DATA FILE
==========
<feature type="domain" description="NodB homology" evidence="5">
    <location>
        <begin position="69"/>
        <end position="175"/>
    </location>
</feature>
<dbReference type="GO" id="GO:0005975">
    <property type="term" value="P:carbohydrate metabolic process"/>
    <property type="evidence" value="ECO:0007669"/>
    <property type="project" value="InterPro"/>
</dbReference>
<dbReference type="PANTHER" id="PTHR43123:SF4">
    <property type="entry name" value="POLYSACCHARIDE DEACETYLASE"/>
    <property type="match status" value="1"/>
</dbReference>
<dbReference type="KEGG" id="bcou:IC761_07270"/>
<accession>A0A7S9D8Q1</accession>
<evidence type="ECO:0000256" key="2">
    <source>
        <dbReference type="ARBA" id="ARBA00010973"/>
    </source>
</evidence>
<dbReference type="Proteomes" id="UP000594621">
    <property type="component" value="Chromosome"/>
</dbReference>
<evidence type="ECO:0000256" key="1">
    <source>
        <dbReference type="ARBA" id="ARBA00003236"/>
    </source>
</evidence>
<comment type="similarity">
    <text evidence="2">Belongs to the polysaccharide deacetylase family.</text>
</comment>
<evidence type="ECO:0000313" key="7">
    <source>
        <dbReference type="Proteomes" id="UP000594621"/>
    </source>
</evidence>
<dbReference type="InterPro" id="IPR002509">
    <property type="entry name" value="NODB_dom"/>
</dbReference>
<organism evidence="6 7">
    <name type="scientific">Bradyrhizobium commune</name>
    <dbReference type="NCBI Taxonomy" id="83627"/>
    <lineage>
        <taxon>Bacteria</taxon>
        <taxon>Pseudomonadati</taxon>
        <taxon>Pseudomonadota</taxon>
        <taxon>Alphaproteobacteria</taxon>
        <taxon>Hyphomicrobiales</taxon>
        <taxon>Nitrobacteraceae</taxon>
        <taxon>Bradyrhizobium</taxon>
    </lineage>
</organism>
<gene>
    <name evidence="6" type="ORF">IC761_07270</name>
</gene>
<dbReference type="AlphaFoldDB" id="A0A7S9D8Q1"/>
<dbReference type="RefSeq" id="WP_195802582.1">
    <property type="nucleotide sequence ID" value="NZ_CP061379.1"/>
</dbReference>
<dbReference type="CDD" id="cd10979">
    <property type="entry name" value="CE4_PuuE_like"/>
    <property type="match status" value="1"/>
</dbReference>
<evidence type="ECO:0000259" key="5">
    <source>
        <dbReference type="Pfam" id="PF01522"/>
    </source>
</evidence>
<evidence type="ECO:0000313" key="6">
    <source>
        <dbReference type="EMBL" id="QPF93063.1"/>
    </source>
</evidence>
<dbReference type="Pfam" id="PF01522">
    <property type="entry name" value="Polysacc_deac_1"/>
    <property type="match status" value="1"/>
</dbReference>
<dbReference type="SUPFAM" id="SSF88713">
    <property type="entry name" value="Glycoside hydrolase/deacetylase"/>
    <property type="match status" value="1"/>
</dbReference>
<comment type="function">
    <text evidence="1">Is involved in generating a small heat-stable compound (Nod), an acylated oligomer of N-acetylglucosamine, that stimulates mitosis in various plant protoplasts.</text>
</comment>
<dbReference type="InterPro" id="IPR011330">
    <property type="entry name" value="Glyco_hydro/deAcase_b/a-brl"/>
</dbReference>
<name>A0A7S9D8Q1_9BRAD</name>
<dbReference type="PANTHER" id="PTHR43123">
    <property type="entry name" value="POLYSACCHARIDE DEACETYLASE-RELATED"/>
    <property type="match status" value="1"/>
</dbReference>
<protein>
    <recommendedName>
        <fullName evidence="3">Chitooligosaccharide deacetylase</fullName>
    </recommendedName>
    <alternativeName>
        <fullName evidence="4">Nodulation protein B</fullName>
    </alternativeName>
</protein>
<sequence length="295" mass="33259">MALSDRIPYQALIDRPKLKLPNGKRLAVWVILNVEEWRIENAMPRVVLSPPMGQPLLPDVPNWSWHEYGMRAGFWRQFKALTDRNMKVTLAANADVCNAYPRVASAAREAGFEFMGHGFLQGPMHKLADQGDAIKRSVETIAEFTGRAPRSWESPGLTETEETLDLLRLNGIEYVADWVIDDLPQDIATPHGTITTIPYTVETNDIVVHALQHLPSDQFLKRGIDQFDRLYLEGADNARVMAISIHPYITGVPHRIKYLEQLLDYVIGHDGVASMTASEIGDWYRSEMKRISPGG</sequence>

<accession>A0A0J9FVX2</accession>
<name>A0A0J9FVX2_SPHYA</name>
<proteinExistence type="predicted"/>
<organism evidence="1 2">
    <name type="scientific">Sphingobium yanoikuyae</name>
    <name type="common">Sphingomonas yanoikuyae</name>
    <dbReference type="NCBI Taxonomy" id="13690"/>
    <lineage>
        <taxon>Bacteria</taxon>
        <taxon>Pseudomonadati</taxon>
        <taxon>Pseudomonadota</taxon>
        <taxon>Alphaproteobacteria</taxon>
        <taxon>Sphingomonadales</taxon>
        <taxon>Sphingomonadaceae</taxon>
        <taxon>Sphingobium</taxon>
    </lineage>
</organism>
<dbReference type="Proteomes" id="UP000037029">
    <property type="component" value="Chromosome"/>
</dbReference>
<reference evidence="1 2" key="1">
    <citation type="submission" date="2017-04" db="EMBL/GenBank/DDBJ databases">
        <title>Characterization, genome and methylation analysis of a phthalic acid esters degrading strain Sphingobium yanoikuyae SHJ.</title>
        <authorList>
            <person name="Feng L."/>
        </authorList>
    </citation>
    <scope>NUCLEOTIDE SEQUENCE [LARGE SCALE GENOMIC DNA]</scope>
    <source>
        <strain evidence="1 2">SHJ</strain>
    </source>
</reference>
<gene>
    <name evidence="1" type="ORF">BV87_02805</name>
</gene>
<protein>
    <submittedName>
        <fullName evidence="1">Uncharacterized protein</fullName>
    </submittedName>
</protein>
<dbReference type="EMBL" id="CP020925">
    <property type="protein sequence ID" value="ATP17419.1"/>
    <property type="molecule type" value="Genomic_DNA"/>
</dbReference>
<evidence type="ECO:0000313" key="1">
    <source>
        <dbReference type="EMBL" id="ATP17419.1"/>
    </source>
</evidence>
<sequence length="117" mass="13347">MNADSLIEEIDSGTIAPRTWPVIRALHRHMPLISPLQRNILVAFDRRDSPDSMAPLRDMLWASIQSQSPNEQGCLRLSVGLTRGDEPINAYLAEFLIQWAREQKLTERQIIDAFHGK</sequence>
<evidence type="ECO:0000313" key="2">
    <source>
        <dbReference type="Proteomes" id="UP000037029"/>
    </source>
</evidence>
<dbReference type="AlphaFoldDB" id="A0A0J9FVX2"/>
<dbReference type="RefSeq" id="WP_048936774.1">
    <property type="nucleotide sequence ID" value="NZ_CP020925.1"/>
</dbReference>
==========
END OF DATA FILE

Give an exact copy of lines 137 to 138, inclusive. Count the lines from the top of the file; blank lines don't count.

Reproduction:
    <name evidence="1" type="ORF">BV87_02805</name>
</gene>